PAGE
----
Also Known As: Erythropoetin, Epoetin alfa, Procrit, Epogen

Epoetin alfa (rINN) is human erythropoietin produced in cell culture using recombinant DNA technology. It stimulates erythropoiesis (increases red blood cell levels) and is used to treat anemia, commonly associated with chronic renal failure and cancer chemotherapy. Epoetin is marketed under the trade names Procrit and Epogen. Its annual cost to U.S. patients is $8,447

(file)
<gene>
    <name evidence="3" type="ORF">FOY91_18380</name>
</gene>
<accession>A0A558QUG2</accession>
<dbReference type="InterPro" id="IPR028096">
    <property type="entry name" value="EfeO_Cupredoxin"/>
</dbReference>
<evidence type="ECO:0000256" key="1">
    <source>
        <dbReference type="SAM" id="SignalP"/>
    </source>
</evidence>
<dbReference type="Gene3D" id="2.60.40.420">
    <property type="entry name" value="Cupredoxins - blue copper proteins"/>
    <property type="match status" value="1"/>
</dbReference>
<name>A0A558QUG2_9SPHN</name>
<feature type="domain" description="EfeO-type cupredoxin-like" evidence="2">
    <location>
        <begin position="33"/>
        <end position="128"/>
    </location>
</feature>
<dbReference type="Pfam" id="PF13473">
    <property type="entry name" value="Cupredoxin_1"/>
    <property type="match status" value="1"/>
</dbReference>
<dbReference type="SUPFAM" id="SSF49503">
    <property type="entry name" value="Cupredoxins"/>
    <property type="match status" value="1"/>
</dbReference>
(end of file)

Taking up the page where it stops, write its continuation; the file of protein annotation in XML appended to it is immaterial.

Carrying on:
Epoetin alfa is generally well-tolerated. Common side effects include high blood pressure, headache, joint-pain and clotting at the injection site. Rare cases of stinging at the injection site, skin rash and flu-like symptoms (joint and muscle pain) have occurred within a few hours following administration. More serious side effects, including allergic reactions, seizures and thrombotic events (e.g., heart attacks, strokes, and pulmonary embolism) rarely occur. Chronic self-administration of the drug by two individuals caused increases in blood hemoglobin and hematocrit to abnormally high levels, resulting in dyspnea and abdominal pain

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